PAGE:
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Why is my mother suffering from continuous fever?

Q: My 63 years old mother is suffering from fever for the last two months. We have consulted three different doctors but her condition is not improving. Her temperature remains between 99 and 100 degrees Fahrenheit. Her widal is positive and the TO is 1:160 and TH is 1:160; AH and BH is up to 1:40 and all other tests are in normal range like LFT, RFT, Lipid profile, T3, T4, TSH. Her ESR is 57 mm. What should we do?

A:There are several causes of fever of unknown aetiology (also known as pyrexia of unknown origin or PUO). These could be classified as infective, inflammatory, malignant causes. Among the infective causes of PUO typhoid is a possibility, especially in endemic countries such as India. However, Widal test [which is a bacterial agglutination test which utilises the somatic (O) antigen of Salmonella typhi and flagellar (H) antigens of Salmonella typhi and Salmonella paratyphi A and B] on its own cannot be relied upon for a sensitive or specific diagnosis of typhoid or enteric fever.

The value of a single serology result from Widal test is extremely limited, as the test can often be falsely positive due to serological cross reactivity due to infection with related non-typhoidal Salmonella species of bacteria, or even because of unrelated infections (such as malaria, dengue, tuberculosis, brucellosis) or non-infective clinical conditions (chronic liver diseases) and vaccinations (especially previous typhoid vaccination). It is difficult to know the baseline Widal sero-reactivity of individuals living in areas where typhoid/paratyphoid fever is common, therefore interpretation based on the result of a single test is often not possible. A paired serology based on an acute and a convalescent sample taken 2-3 weeks apart is more helpful, and a 4 fold rise in titre has some diagnostic value.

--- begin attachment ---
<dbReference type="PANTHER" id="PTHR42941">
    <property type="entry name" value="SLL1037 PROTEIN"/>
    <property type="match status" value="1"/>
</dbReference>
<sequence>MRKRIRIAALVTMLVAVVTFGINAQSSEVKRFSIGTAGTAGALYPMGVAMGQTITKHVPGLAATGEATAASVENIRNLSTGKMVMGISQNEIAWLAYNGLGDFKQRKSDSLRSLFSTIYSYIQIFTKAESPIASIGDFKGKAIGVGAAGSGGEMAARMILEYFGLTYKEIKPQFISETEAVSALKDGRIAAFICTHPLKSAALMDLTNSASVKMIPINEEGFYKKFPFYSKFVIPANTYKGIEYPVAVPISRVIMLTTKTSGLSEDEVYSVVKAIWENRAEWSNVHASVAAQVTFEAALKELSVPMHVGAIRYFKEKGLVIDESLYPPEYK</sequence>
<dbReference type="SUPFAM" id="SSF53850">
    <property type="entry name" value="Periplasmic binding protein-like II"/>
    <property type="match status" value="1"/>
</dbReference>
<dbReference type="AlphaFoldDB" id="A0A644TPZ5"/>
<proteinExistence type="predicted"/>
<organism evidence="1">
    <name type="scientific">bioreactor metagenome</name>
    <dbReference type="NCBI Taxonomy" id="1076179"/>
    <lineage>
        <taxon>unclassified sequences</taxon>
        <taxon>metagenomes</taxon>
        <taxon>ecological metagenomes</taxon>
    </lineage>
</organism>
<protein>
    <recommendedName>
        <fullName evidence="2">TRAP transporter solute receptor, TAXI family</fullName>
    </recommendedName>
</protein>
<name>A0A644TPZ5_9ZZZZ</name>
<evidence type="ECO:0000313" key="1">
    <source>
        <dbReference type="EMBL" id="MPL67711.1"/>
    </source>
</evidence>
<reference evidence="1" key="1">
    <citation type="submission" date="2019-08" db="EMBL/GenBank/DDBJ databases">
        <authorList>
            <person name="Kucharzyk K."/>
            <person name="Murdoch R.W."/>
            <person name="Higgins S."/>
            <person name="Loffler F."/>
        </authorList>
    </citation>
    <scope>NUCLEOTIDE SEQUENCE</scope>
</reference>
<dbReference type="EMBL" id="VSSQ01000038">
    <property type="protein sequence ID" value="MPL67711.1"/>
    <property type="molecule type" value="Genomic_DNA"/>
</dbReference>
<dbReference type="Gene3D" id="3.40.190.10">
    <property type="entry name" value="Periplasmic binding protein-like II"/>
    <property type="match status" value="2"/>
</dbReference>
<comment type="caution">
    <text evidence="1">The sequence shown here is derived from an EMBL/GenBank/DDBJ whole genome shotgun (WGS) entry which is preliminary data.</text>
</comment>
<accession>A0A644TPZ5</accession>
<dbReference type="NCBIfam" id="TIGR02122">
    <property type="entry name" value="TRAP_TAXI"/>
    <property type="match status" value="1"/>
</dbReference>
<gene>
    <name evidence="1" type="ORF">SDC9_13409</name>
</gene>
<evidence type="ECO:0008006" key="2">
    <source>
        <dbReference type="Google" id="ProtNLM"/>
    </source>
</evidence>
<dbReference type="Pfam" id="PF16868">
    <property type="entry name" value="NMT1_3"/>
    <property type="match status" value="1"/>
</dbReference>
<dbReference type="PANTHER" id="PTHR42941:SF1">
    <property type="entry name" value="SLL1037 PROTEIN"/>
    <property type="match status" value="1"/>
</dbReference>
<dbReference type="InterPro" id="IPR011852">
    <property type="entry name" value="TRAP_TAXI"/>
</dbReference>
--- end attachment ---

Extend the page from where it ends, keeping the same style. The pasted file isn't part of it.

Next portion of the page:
Although typhoid is a possibility your mother may have any of the conditions that give rise to fever of unknown origin. It was useful to know that the liver, renal, thyroid functions along with lipid profile have been checked and reported to be normal. The rise in ESR may indicate infection, but is not a specific marker of infective process, and could be affected by inflammatory conditions as well. ESR is more useful to monitor disease activity, rather than to diagnose a disease. I suggest you consult an experienced physician who will help you to reach a diagnosis with more sensitive and specific tests. The definitive diagnosis of typhoid is reliant on the isolation of the causative bacterium by microbiological culture from blood, stool or other body fluids.

Reference: Postgrad Med J 2000;76:80–84


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